Archive for May, 2011
by Suzanne on May 24th, 2011
La Storia by Nicola Samori, oil on copper (?), 2009 – click to enlarge
His work struck an immediate chord with me as it exemplifies a certain poetic and narrative deconstructive (in the truest meaning of the word) trend that I’ve witnessed with a bunch of other young artists.
Most remarkably of course the great Titus Kaphar, in a more aggressive manner Valerie Hegarty, and even – in a more satirical and playful sense – Seb Patane and Ruth Claxton. The list could beyond doubt go on, but my brain is very leaky.
J.V. by Nicola Samori, oil on copper (?), 2009 – click to enlarge
Nicola Samori‘s works, however, are a lot darker and more nihilistic than any of his above contemporaries’ and that’s precisely why I find them particularly mesmerising.
Please note that the works featured here are from 2009 so you probably won’t get to see the exact ones.
J.V. by Nicola Samori, oil on panel, 2009 – click to enlarge
On show: May 13 – July 9, 2011
Gallery hours: Tue – Sat: 11 AM – 6 PM
by Suzanne on May 24th, 2011
Black Mask by Jared Joslin, oil on canvas, 2010
I guess I have always been a sucker for a masked beauty and my friend Jared Joslin really does seem to share this affliction, in fact, his circomania has so irreversibly progressed that I sometimes wonder whether he is a technicolor cast member of Freaks who time-travelled into the future to share his observations and obsessions with us.
If you’re in Chicago between now and mid-June, you have a chance to find out for yourself at his Stop, Look & Glisten solo show at Firecat Projects.
The show has already opened but the official reception isn’t until this coming Friday. More details below.
Opening reception: May 27, 2011, 7 – 10 PM
On show: May 23 – June 18, 2011
Address: Firecat Projects, 2124 N. Damen Ave., Chicago, IL 60647, USA, tel: 773.342.5381
Gallery hours: Mon – Sat: 10 AM – 5 PM
by Suzanne on May 23rd, 2011
I have absolutely nothing to add.
© Married to the Sea, 2011 – click to enlarge
by Suzanne on May 21st, 2011
Den Reinen ist Alles rein, den…. from Jugend 1896, Band 1 (Nr. 1-26), page 289 – click to enlarge
Okay, so I’ll freely admit that I took the announcement of a special Jugendstil exhibition at MKG Hamburg as an excuse to obsessively plunder the online archives of Munich/Leipzig’s weekly fin-de-siècle Jugend magazine that the University Library Heidelberg kindly put online for… err… 4 hours?
Die Kugelläuferin by Fidus from Jugend 1896, Band 1 (Nr. 1-26), page 297 – click to enlarge
You may have seen some of the more symbolist pieces – mainly works by Hugo Reinhold Karl Johann Höppener a.k.a. Fidus – pop up on various Tumblrs around the end of last year fueled by an article on John Coulthart’s feuilleton, if I’m not mistaken.
Scene im Hades from Jugend 1896, Band 2 (Nr. 27-52), page 815 – click to enlarge
At any rate, if you have some time on your hands to check out the archives, it is indeed very interesting to witness how styles changed from 1896 to around 1905 – in the case of Jugend magazine, you’ll notice a shift from the frivolous to the restrictive, from the decorative to the minimalist, from the experimental to the organised, the ornamental to the photographic. It’s a very curious and somewhat melancholy thing how layout changes and ever more invasive ads rang in modernity in the microcosmos of an arts and crafts magazine.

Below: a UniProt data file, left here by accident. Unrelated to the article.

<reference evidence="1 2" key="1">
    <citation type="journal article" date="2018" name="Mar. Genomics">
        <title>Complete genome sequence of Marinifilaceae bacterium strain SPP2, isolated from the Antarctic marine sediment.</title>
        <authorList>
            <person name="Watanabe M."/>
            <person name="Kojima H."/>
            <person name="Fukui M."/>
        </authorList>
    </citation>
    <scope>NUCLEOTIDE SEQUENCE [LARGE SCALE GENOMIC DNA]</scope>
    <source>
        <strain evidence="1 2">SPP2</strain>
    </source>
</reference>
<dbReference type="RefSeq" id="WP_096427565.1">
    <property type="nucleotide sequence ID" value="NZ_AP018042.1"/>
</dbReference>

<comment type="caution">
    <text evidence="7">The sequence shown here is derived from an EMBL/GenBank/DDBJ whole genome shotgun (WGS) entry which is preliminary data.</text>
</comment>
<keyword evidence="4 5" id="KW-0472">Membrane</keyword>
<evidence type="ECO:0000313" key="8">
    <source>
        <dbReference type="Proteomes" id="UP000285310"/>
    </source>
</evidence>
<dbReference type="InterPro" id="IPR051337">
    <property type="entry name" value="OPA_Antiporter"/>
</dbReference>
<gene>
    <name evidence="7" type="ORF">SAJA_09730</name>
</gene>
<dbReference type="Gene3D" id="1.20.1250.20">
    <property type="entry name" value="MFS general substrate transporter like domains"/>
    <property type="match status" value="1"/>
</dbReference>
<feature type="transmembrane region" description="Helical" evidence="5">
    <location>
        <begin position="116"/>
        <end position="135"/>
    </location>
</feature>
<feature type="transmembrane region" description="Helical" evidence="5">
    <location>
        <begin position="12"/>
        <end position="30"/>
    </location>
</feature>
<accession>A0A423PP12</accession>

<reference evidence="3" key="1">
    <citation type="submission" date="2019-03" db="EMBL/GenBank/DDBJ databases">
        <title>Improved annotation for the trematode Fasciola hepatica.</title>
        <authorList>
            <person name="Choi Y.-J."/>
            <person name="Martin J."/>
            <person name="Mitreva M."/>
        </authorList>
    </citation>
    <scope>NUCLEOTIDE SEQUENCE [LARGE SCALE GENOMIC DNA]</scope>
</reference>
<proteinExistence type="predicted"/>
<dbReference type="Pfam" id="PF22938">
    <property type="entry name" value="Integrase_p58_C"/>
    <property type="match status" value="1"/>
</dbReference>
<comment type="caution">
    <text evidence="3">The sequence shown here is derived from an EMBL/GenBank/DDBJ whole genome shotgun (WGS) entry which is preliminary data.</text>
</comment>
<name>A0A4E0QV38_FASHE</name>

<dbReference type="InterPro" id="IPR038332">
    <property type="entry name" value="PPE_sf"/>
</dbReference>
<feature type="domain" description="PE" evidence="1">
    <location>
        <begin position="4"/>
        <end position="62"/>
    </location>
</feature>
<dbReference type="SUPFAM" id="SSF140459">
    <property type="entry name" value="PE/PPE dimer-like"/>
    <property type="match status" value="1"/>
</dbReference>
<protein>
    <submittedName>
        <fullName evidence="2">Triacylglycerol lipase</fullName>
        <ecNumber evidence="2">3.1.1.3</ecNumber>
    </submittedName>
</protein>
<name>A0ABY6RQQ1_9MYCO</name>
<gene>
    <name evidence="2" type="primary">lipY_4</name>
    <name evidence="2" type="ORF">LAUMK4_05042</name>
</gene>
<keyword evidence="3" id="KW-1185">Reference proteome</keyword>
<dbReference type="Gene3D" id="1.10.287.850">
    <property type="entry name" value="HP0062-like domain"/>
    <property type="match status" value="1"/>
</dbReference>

Der Wolken[...] by Fidus from Jugend 1896, Band 1 (Nr. 1-26), page 60/61 – click to enlarge
If you pay very close attention, you may even find some rather dark pieces by Käthe Kollwitz as well as a multitude of ever more ridiculous and subliminal Odol ads (i, ii, iii, iv, v, vi – the list could frankly go on forever, but HELL, I never even liked Odol).
Am Grossen Gitter by Fidus from Jugend 1905, Band 1 (Nr. 1-26), page 309 – click to enlarge
Back to the exhibition though: It opened yesterday at Museum für Kunst und Gewerbe (MKG) in Hamburg and will remain on display until the end of August. Its title Grafikdesign im Jugendstil. Der Aufbruch des Bildes in den Alltag promises a very transdisciplinary approach to the osmotic Jugendstil, the “explodierenden Bilderwelt” as the MKG puts it and although I haven’t received the official preview images yet, I am confident that with 350 artworks from the turn of the century, this is an exhibition of high educational and aesthetic value.
I can still remember my first visit to the MKG and their collection of Jugendstil furniture, jewellery and art is already breathtaking. Add to that hundreds of graphic works that have influenced neo-symbolist artists of today to an astounding degree, then I really wouldn’t miss it.
All details below.
Das neue Strahlen from Jugend 1896, Band 1 (Nr. 1-26), page 81 – click to enlarge
On show: May 20 – Aug 28, 2011
Gallery hours: Tue – Sun: 11 AM – 6 PM, Thu: 11 AM – 9 PM
by Suzanne on May 19th, 2011
From the Little Savages series by Tessa Farmer, 2007 – click to enlarge
From their press release:
“The collaboration perfectly captures the themes surrounding ISAM: sensory deprivation, disorienting situationism and the mechanization of natural things.”
Opening reception: Wed, May 25, 2011, 6 – 9 PM
On show: May 26 – June 3, 2011
Gallery hours: 11 AM – 5 PM
… and in other visionary, sequential and plain heartbreaking news:
i) Check out Winnie Truong‘s amazing studies:
ii) Kindred spirit Lynn Kost is leaving Lucerne’s Fumetto Comix Festival after 7 years – 5 of which directing it – and he will be greatly missed as he combined nerd-dom and connoisseurship like no other and I’m actually pretty devastated about this news. So long, Lynn… (,_,)
iii) Li-Wan and Guo Zhongfan both had a day they’ll never forget…
by Suzanne on May 19th, 2011